Christchurch Hospital's emergency department is under resourced and under pressure, and it is impacting patient care, the nurses union says.
Their emergency staff recently saw a record 412 people in a 24 hour period.
It has prompted the hospital to warn less urgent patients they might face longer waiting times.
Isaac works as a nurse in the Christchurch Emergency Department, but he spoke to RNZ in his role as a delegate with the New Zealand Nurses Organisation.
Staff were doing the best they could with the resources they had, but were understaffed and it was untenable to meet the current demand, he said.
The hospital was closing off areas of the department overnight because of staffing shortages and often the corridors were filled with a lot of patients because they did not have enough staff or bed spaces to cope with the demand, he said.
The concerns were raised in April in 2021 with 55 staff impact statements talking about burnout, unsafe patient loads and under-resourced staff.
The issues had not changed, he said.
"Essentially what occurs is unsafe patient loads. There's compromised patient care because you're just trying to do as much as you can with the limited time and resources that you have.
"There's unsafe waiting times which are being seen. There's an increase in patients having to wait and self discharging from the department who aren't receiving probably all of the medical care that we would like to provide in the best case scenario."
Government figures put out in October for care capacity suggest Christchurch ED needs roughly 140 full time nurses to meet demand.
It currently has about 108 full time nurses in the ED.
Te Whatu Ora has been trying hard to get more staff onboard, but they were still under resourced, Isaac said.
"Our community deserves better. Our staff are doing a wonderful job, our nurses are phenomenal, our managers are doing an amazing job trying to allocate the resources to get the best output.
"But we just need more resources so we can treat the Christchurch community for the needs that they're presenting with."
Te Whatu Ora Canterbury declined to comment due to staff availability.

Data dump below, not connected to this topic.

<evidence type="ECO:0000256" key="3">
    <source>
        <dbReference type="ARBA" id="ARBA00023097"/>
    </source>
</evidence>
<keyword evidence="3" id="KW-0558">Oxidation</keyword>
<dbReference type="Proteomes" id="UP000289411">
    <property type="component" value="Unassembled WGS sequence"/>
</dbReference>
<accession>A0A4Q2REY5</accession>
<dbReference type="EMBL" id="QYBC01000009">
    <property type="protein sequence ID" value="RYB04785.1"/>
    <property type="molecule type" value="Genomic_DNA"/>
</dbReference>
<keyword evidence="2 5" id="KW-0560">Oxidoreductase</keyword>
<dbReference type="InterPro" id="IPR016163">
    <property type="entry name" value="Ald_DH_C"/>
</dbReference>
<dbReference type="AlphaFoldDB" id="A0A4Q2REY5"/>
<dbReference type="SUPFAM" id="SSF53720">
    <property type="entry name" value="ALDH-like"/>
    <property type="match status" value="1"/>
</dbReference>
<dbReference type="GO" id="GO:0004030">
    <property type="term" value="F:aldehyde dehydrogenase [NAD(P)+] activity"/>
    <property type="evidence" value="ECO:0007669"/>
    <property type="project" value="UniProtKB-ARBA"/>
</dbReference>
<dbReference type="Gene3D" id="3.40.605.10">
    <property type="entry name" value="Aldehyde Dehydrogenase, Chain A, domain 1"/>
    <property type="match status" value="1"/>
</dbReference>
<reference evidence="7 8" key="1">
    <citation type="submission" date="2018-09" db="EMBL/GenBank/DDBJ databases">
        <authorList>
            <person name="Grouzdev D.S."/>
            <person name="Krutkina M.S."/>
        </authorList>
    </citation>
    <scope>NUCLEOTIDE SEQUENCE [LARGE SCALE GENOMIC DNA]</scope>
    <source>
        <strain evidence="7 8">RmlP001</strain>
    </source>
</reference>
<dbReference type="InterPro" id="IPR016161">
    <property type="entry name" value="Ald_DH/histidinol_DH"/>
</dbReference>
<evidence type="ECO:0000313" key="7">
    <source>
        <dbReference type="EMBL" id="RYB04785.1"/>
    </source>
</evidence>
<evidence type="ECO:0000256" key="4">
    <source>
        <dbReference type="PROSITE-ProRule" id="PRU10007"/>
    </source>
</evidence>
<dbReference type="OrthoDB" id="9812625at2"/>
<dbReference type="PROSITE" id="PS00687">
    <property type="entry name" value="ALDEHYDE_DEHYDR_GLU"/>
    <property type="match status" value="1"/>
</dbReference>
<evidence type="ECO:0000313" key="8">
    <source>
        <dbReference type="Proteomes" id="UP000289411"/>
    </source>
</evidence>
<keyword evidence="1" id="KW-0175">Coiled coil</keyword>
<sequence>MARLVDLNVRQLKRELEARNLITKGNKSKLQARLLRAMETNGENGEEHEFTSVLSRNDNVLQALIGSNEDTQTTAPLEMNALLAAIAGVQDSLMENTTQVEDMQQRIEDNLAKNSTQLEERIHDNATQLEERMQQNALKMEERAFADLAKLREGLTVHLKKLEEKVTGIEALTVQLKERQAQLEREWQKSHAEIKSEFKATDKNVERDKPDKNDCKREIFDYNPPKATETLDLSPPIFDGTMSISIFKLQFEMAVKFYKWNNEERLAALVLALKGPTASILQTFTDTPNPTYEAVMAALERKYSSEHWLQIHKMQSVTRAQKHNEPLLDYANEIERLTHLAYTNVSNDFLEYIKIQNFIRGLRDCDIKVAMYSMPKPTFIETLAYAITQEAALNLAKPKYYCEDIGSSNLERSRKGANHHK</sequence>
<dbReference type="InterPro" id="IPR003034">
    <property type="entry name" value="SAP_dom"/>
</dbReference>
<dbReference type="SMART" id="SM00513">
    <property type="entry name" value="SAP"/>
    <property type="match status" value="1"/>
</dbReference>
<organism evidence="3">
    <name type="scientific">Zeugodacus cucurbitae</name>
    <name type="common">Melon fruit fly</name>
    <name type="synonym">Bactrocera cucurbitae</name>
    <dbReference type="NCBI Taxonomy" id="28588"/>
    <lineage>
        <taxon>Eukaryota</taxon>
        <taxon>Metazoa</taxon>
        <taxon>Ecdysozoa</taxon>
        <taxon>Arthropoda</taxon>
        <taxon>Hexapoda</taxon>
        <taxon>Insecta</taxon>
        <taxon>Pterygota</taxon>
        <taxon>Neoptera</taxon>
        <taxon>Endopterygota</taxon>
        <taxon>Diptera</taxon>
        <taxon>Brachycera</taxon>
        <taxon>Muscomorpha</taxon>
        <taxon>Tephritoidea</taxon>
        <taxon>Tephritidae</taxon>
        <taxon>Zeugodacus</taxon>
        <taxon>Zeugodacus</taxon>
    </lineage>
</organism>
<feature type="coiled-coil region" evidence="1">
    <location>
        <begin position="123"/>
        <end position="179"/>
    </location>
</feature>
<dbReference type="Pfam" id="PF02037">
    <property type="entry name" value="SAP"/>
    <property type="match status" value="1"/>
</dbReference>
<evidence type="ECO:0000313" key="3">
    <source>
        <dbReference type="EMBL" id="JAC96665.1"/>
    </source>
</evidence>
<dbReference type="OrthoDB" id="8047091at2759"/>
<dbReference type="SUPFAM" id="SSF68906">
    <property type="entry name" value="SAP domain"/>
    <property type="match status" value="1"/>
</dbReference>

The central city's 24 Hour Surgery closed its doors to patients for several hours last week for the first time after becoming "clinically unsafe" due to demand, with its website warning non-urgent patients might face wait times of six hours on Wednesday.
Christchurch resident Nicola's one-year-old daughter was sick on the day the clinic closed and heard the ED was under a lot of pressure.
Nicole said they tried to wait, but when her temperature spiked, they went in.
They could not ask for better care during their stay but it was obvious the staff were exhausted and under pressure, she said.
"Once we were discharged the paediatrician phoned us with a follow up with the test results as well so I was just so impressed considering the ... volume of patients that they had.
"When we left in the afternoon, they had a waiting room full of people as well, ready to take our bed."
New Zealand Resident Doctors' Association national secretary, Dr Deborah Powell, said doctors were faced with increasing demand from an ageing population while not having enough staff.
She expected more doctors would leave.
"No health practitioner wants to not get to a patient who needs their care."
Further north, Waikato Hospital entered red status on Monday and was redeploying staff to the floor due to high demand and occupancy.
"So in the case of Waikato, they're looking to set up additional beds in places that aren't wards. They're using other spaces.
"In the case of Waitākere, we're hearing that they're putting people into chairs instead of in beds. All of that is a sign of an increasing number of patients who do need to be admitted and we just don't have the space for them."
Te Whatu Ora said the emergency department and assessment and diagnostic unit at Waitākere Hospital were very busy and staff carefully prioritised beds to match the health needs of their patients.
Powell said they had known for years that the system would face more pressure from an ageing population, more complex illnesses, and improvements in diagnostics.
"The point of the screening programmes is to pick people up earlier so we can treat them so the cancer gets resolved, gets cured.
"That's put more pressure on services as well. It's a good thing. But the fact of the matter is it has to be resourced.
"So the increasing demand has been forecast. We've known it's been coming and we're just way behind the eight ball I'm afraid."
Health Minister Ayesha Verrall said staff were working extremely hard
"We've been very focused on making sure that we're taking pressure off emergency departments and doing more in the community under the Winter Plan. That means that of those coming to emergency departments, more of them do require admissions because we've made those changes."
Powell urged people who were sick to still go to hospital where they would be triaged and treated.